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Gog may refer to:

People with the surname


1911 encyclopedia

Up to date as of January 14, 2010
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From LoveToKnow 1911

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Wiktionary

Up to date as of January 15, 2010

Definition from Wiktionary, a free dictionary

See also gog

English

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Wikipedia

Proper noun

Singular
Gog

Plural
-

Gog

  1. (Biblical) From Gog of Magog, found in the Hebrew Bible in Ezekiel ch. 38 and 39. Considered by many to be a reference to Satan, including in the writings of the Apostle John in Revelation ch.20 v.8
  2. (historical) Replacement for the word God when swearing, forming vulgar minced oaths originating in the 14th century. (ie. by Gog's wounds, Gog's bread)

Anagrams

  • Anagrams of ggo
  • Ogg

Bible wiki

Up to date as of January 23, 2010

From BibleWiki

  1. A Reubenite (1Chr 5:4), the father of Shimei.
  2. The name of the leader of the hostile party described in Ezek. 38,39, as coming from the "north country" and assailing the people of Israel to their own destruction. This prophecy has been regarded as fulfilled in the conflicts of the Maccabees with Antiochus, the invasion and overthrow of the Chaldeans, and the temporary successes and destined overthrow of the Turks. But "all these interpretations are unsatisfactory and inadequate. The vision respecting Gog and Magog in the Apocalypse (Rev 20:8) is in substance a reannouncement of this prophecy of Ezekiel. But while Ezekiel contemplates the great conflict in a more general light as what was certainly to be connected with the times of the Messiah, and should come then to its last decisive issues, John, on the other hand, writing from the commencement of the Messiah's times, describes there the last struggles and victories of the cause of Christ. In both cases alike the vision describes the final workings of the world's evil and its results in connection with the kingdom of God, only the starting-point is placed further in advance in the one case than in the other."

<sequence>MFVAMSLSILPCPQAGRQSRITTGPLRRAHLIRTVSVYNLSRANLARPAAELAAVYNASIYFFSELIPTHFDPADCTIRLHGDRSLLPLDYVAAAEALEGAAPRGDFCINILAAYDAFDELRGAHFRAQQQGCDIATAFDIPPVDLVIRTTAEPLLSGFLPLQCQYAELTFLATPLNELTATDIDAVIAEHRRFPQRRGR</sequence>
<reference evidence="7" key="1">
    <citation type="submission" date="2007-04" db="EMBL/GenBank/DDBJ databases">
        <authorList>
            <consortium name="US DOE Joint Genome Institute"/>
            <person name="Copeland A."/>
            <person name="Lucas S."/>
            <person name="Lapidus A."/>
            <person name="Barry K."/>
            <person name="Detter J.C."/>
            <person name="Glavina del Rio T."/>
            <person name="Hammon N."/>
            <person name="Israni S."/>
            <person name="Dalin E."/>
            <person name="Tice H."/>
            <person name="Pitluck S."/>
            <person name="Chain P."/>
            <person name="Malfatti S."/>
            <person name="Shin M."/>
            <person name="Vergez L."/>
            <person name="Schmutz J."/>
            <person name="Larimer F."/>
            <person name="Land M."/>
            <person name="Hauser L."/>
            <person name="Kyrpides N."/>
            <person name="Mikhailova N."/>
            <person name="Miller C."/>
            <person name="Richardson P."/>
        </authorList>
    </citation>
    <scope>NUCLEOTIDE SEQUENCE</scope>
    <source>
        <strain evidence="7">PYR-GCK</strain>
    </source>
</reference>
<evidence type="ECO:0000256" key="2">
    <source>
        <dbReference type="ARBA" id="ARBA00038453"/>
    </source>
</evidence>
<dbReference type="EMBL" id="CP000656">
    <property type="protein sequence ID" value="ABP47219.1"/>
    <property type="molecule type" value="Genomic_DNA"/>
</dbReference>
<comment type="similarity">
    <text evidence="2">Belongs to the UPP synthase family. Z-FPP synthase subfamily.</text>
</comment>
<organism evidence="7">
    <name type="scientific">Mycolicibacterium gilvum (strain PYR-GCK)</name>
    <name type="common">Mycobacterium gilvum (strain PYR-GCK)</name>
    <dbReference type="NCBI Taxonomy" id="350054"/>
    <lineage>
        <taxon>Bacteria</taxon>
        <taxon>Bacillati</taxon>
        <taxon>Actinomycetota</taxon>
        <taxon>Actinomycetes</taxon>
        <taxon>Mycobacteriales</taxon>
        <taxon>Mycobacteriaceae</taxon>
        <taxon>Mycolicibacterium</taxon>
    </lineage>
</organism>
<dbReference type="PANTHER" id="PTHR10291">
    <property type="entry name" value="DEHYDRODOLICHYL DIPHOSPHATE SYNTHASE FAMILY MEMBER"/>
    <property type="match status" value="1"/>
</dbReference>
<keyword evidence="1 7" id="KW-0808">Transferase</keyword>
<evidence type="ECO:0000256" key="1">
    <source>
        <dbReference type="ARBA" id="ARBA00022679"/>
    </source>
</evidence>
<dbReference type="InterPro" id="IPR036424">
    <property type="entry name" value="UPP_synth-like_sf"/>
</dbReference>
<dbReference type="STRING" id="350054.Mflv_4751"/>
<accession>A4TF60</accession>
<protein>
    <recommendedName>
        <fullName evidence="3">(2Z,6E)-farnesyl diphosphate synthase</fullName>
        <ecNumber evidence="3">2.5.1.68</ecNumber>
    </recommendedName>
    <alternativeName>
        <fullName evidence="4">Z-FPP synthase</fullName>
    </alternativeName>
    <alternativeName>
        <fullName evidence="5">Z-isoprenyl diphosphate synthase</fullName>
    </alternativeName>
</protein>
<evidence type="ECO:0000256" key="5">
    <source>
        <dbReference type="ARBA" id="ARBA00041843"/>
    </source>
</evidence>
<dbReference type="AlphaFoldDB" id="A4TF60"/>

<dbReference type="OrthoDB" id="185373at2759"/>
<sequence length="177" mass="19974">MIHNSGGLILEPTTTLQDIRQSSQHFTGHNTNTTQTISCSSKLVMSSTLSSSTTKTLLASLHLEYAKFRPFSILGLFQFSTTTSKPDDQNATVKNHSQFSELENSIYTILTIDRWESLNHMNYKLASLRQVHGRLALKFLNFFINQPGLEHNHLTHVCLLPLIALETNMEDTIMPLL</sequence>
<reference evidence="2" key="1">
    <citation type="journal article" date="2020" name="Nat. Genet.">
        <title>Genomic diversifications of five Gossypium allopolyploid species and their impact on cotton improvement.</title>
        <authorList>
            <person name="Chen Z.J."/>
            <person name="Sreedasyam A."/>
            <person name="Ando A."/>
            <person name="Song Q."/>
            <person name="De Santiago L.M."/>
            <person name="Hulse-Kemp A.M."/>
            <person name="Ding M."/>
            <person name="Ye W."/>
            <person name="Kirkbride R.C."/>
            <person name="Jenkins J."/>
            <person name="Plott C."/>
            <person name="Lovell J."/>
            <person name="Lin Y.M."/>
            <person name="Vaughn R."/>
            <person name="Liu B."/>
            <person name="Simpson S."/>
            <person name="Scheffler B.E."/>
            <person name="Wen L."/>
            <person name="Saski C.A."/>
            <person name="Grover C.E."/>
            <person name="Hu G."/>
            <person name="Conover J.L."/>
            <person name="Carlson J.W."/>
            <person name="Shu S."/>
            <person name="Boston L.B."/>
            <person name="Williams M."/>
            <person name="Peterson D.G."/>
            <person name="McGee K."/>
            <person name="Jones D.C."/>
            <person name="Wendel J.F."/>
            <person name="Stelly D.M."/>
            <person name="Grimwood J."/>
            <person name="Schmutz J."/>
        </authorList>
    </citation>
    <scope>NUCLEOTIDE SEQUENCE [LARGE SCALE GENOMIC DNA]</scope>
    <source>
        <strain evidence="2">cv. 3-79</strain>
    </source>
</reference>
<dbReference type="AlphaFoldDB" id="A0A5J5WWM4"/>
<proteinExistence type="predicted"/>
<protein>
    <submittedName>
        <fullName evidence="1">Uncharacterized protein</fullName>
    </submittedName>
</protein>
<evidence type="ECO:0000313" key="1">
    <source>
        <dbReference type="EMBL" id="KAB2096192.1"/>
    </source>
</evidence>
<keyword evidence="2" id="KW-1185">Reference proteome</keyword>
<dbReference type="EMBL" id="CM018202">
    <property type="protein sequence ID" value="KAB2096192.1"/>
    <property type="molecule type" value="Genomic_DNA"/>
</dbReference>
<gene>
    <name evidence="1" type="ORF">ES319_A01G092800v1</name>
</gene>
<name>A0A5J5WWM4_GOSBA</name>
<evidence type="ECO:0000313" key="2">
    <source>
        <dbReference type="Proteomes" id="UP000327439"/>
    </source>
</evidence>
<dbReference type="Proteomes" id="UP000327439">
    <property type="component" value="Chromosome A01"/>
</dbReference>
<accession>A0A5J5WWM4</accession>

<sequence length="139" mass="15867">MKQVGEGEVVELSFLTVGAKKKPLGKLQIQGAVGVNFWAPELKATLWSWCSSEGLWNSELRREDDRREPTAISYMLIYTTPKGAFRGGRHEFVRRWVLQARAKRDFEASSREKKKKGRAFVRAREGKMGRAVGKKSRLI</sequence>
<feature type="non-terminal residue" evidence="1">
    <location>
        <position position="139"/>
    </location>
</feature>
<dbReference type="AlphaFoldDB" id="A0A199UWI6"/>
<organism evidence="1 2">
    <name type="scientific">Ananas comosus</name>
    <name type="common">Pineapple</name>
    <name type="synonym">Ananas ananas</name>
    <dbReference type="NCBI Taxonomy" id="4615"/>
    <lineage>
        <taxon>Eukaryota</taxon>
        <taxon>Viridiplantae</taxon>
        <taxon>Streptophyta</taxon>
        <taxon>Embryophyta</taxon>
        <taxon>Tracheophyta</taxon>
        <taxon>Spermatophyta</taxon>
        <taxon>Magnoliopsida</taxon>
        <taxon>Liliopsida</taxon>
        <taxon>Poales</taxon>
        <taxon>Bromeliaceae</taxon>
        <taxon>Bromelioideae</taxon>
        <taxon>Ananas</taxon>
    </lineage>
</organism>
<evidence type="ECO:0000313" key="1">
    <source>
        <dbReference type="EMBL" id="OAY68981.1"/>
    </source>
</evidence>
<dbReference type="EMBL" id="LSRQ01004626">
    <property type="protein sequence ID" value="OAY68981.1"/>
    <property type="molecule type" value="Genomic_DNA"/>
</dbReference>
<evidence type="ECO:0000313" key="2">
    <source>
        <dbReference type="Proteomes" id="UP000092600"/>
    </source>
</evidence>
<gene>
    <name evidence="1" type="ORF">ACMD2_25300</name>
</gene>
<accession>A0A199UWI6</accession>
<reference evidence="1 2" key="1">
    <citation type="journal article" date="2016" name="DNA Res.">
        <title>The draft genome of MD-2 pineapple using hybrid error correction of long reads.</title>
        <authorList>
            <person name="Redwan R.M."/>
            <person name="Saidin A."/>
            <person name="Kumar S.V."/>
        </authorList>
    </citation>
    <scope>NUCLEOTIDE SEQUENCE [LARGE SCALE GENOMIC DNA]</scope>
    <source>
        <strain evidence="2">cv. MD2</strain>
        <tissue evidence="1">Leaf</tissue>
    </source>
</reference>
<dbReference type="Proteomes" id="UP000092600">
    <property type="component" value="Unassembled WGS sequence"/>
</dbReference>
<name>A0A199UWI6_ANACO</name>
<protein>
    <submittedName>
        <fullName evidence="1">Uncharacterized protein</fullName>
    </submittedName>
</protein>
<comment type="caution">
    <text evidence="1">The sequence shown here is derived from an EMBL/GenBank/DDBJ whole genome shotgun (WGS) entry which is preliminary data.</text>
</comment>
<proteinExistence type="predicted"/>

It has been supposed to be the name of a district in the wild north-east steppes of Central Asia, north of the Hindu-Kush, now a part of Turkestan, a region about 2,000 miles north-east of Nineveh.

This entry includes text from Easton's Bible Dictionary, 1897.

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